By the end, Jacqueline Craig, Jacques Craig, and Brea Craig were all taken to the police station and processed. The Fort Worth Police Department quickly launched an investigation and released a statement, which read, in part, “The Fort Worth Police Department enjoys a close and cooperative relationship with our citizens; one of transparency, mutual trust and respect. The Fort Worth Police Department expects every officer to treat persons they encounter with that same trust, respect and courtesy. We acknowledge that the initial appearance of the video may raise serious questions. We ask that our investigators are given the time and opportunity to thoroughly examine this incident and to submit their findings. This process may take time, but the integrity of the investigation rests upon the ability of the investigators to document facts and to accurately evaluate the size and scope of what transpired. We ask our community for patience and calm during this investigation process.”

There’s a demonstration tonight in Fort Worth demanding justice and calling for an end to police brutality.

Across the country, from sea to shining sea, Black girls and young Black women face this form of State intimidation every single day. So do Latinx girls and young Latinx women and Native girls and young Native women. This particular officer may be one in Fort Worth, but there’s another in Galveston and another in Phoenix and another in Baltimore and another in Winslow and another in Auburn and another in Frederick County and another one somewhere right around the corner. Think of all those “rogue” police officers as the front line of secondary and tertiary public education for girls and women of color in the United States. What was this week’s lesson plan Jacques Craig? How to sit in a police car. Let’s hope she learns a better lesson.

(Photo Credit: Colorlines)

What happened to Renée Davis? Just another Native woman killed by police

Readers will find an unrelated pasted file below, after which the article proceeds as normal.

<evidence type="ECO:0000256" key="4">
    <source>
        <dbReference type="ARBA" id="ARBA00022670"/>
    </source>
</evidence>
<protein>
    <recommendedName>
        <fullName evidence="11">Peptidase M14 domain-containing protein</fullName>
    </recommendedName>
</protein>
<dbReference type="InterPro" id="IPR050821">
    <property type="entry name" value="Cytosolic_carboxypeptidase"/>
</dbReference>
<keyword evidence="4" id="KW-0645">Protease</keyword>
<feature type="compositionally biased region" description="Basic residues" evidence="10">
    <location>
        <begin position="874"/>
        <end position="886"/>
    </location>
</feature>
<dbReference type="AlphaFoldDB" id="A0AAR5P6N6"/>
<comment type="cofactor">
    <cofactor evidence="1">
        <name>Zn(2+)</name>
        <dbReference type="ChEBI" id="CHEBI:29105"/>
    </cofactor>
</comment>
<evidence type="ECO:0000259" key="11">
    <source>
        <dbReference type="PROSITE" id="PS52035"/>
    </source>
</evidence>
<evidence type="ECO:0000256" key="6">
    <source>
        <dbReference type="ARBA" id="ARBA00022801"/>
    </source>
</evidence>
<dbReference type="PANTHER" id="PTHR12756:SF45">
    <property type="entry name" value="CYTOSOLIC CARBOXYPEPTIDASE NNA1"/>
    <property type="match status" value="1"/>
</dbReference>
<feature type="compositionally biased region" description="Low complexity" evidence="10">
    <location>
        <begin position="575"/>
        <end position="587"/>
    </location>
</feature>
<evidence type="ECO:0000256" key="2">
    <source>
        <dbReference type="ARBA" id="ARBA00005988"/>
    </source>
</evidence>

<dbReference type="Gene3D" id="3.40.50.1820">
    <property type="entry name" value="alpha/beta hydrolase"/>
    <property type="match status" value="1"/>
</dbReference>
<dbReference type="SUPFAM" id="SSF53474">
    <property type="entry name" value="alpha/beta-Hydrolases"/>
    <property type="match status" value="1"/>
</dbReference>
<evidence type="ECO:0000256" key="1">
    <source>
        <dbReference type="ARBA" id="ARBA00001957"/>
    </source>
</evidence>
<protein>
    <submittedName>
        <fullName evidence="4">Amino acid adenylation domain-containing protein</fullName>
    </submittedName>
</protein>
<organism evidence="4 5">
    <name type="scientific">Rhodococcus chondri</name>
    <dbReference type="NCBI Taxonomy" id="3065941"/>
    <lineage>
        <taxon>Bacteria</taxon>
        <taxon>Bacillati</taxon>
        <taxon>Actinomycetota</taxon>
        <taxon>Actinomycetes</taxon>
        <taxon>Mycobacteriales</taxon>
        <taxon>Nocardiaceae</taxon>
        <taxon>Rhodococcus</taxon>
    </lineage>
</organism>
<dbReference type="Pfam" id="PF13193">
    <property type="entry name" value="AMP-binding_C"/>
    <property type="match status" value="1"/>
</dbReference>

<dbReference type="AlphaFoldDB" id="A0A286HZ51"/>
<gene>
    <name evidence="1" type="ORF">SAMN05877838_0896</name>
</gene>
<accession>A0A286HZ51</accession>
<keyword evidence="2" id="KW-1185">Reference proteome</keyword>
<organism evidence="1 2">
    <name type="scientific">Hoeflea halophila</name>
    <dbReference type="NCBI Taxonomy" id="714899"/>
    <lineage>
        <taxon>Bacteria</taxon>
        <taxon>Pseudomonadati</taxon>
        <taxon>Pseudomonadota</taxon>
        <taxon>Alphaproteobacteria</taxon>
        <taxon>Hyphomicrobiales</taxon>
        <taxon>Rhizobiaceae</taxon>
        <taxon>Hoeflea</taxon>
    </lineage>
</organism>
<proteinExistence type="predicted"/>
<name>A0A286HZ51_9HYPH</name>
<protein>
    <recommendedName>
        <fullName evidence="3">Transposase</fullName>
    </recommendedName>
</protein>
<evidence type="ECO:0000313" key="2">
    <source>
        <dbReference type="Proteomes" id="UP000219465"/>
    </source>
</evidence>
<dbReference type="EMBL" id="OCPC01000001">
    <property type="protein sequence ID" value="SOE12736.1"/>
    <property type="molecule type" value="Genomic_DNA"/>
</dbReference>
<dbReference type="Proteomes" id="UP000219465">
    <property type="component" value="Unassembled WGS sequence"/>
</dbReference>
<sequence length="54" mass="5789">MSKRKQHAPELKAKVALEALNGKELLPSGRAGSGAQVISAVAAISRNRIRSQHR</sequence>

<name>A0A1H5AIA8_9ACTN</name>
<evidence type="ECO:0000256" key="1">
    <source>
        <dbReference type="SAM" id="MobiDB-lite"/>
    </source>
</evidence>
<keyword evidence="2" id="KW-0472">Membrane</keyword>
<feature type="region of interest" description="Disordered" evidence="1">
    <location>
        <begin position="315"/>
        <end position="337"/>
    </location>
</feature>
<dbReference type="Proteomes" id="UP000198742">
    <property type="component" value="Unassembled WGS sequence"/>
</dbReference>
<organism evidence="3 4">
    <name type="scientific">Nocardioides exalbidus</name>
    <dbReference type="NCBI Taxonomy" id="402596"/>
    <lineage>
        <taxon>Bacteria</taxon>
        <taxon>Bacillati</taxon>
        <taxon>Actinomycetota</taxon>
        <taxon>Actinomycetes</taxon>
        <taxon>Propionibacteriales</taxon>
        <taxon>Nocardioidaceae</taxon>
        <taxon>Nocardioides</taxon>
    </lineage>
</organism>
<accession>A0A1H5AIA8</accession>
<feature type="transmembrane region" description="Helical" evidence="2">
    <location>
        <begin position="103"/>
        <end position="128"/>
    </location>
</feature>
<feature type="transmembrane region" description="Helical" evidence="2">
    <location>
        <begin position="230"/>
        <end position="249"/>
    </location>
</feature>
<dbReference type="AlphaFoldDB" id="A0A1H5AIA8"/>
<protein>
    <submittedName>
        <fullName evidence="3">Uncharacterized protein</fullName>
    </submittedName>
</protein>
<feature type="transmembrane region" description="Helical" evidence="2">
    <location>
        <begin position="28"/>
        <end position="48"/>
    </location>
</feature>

Renée Davis

On Friday, October 21, 23-year-old mother of three, Renée Davis was killed, in her living room, by two police officers making a “wellness check” on her. Renée Davis lived, and died, on the Muckleshoot Reservation, in Washington State. Renée Davis is the fifth Native American woman to be killed by police this year. On March 27, 27-year-old Loreal Juana Barnell-Tsingine was shot five times by a police officer in Winslow, Arizona. In January, in Washington State, Jacqueline Salyers was killed under disputed circumstances. In February, in Alaska, police shot and killed Patricia Kruger. In the same month, in Arizona, police killed Sherrisa Homer. Last year, police did not kill any Native American women. This year, it’s fast becoming the new normal. Native Americans top the charts on police killings.

According to Renée Davis’ sister, Danielle Bargala, Renée Davis was five months pregnant and struggling with depression. On Friday evening, Renée Davis texted someone that she was in a bad way, and that person called the police to check in on her: “It’s really upsetting because it was a wellness check. Obviously, she didn’t come out of it well.” It’s also really upsetting because it repeats an all-too-familiar script. Police encounters with Native women struggling with mental illness too often result in Native women lying dead in their homes or on the streets, more often than not as a consequence of seeking help: “The high rate of these killings is also a result of the comparative dearth of mental healthcare services for Native Americans, says Bonnie Duran, an Opelousas/Coushatta tribe descendent … People threatening suicide and experiencing other mental health crises made up one-quarter of all those killed by cops in the first half of 2016, according to data collected by the Washington Post; they made up nearly half of the Native deaths.”

The same happens in jails, as the death of Christina Tahhahwah demonstrates, and the jailhouse death of Sarah Lee Circle Bear reminds us that a Native woman in excruciating pain and agony, crying for help, will be ignored and worse.

According to today’s Washington PostFatal Force Index,” as of today, “785 people have been shot and killed by police in 2016.” Of those, Renée Davis is the most recent. Of the 785, 33 were women. Five of those women were Native American. According to The Guardian database, police have shot and killed 875 people this year. Where last year, police shot and killed 13 Native Americans, this year police have already shot and killed 14 Native Americans, of whom five were women. This means that, as of now, Native Americans, at 5.91deaths per million, top the charts on police killings.

Absolutely nothing out of the ordinary happened to Renée Davis, just another Native woman who needed and sought help and was killed by the State for so doing and so being. Danielle Bargala remembers her sister, “She was such a soft person.” Renée Davis leaves behind three children, whose ages are 2, 3 and 5: “Davis’ family is now trying to figure out where her children will go. For the moment … they are staying with relatives.”

 

(Photo Credit: Black Girl Tragic)

This story is about Jessica Williams. #SayHerName